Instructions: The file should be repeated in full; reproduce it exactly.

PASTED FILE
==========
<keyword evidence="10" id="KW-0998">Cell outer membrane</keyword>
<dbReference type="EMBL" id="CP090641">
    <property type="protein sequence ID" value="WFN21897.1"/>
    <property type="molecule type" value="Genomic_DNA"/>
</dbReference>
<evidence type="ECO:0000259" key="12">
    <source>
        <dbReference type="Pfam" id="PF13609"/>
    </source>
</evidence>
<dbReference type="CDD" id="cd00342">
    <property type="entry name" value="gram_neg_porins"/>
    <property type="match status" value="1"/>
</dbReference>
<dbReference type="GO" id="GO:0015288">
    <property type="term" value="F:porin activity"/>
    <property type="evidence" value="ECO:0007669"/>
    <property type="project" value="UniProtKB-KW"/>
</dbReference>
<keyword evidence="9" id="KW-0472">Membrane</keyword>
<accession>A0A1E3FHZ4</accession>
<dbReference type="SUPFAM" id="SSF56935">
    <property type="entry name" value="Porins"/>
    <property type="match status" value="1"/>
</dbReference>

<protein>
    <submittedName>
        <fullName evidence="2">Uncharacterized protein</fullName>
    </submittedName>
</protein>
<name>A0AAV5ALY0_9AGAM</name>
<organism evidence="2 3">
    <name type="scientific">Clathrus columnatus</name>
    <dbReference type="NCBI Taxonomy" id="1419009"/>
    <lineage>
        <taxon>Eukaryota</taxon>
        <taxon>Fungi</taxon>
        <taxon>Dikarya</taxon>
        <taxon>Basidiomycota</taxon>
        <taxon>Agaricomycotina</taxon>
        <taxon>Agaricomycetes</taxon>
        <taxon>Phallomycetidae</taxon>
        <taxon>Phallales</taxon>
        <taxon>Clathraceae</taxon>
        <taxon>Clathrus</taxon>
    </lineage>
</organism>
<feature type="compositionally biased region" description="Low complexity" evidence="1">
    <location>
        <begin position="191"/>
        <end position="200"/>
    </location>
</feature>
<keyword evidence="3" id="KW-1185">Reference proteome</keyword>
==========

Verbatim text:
<keyword evidence="10" id="KW-0998">Cell outer membrane</keyword>
<dbReference type="EMBL" id="CP090641">
    <property type="protein sequence ID" value="WFN21897.1"/>
    <property type="molecule type" value="Genomic_DNA"/>
</dbReference>
<evidence type="ECO:0000259" key="12">
    <source>
        <dbReference type="Pfam" id="PF13609"/>
    </source>
</evidence>
<dbReference type="CDD" id="cd00342">
    <property type="entry name" value="gram_neg_porins"/>
    <property type="match status" value="1"/>
</dbReference>
<dbReference type="GO" id="GO:0015288">
    <property type="term" value="F:porin activity"/>
    <property type="evidence" value="ECO:0007669"/>
    <property type="project" value="UniProtKB-KW"/>
</dbReference>
<keyword evidence="9" id="KW-0472">Membrane</keyword>
<accession>A0A1E3FHZ4</accession>
<dbReference type="SUPFAM" id="SSF56935">
    <property type="entry name" value="Porins"/>
    <property type="match status" value="1"/>
</dbReference>

<protein>
    <submittedName>
        <fullName evidence="2">Uncharacterized protein</fullName>
    </submittedName>
</protein>
<name>A0AAV5ALY0_9AGAM</name>
<organism evidence="2 3">
    <name type="scientific">Clathrus columnatus</name>
    <dbReference type="NCBI Taxonomy" id="1419009"/>
    <lineage>
        <taxon>Eukaryota</taxon>
        <taxon>Fungi</taxon>
        <taxon>Dikarya</taxon>
        <taxon>Basidiomycota</taxon>
        <taxon>Agaricomycotina</taxon>
        <taxon>Agaricomycetes</taxon>
        <taxon>Phallomycetidae</taxon>
        <taxon>Phallales</taxon>
        <taxon>Clathraceae</taxon>
        <taxon>Clathrus</taxon>
    </lineage>
</organism>
<feature type="compositionally biased region" description="Low complexity" evidence="1">
    <location>
        <begin position="191"/>
        <end position="200"/>
    </location>
</feature>
<keyword evidence="3" id="KW-1185">Reference proteome</keyword>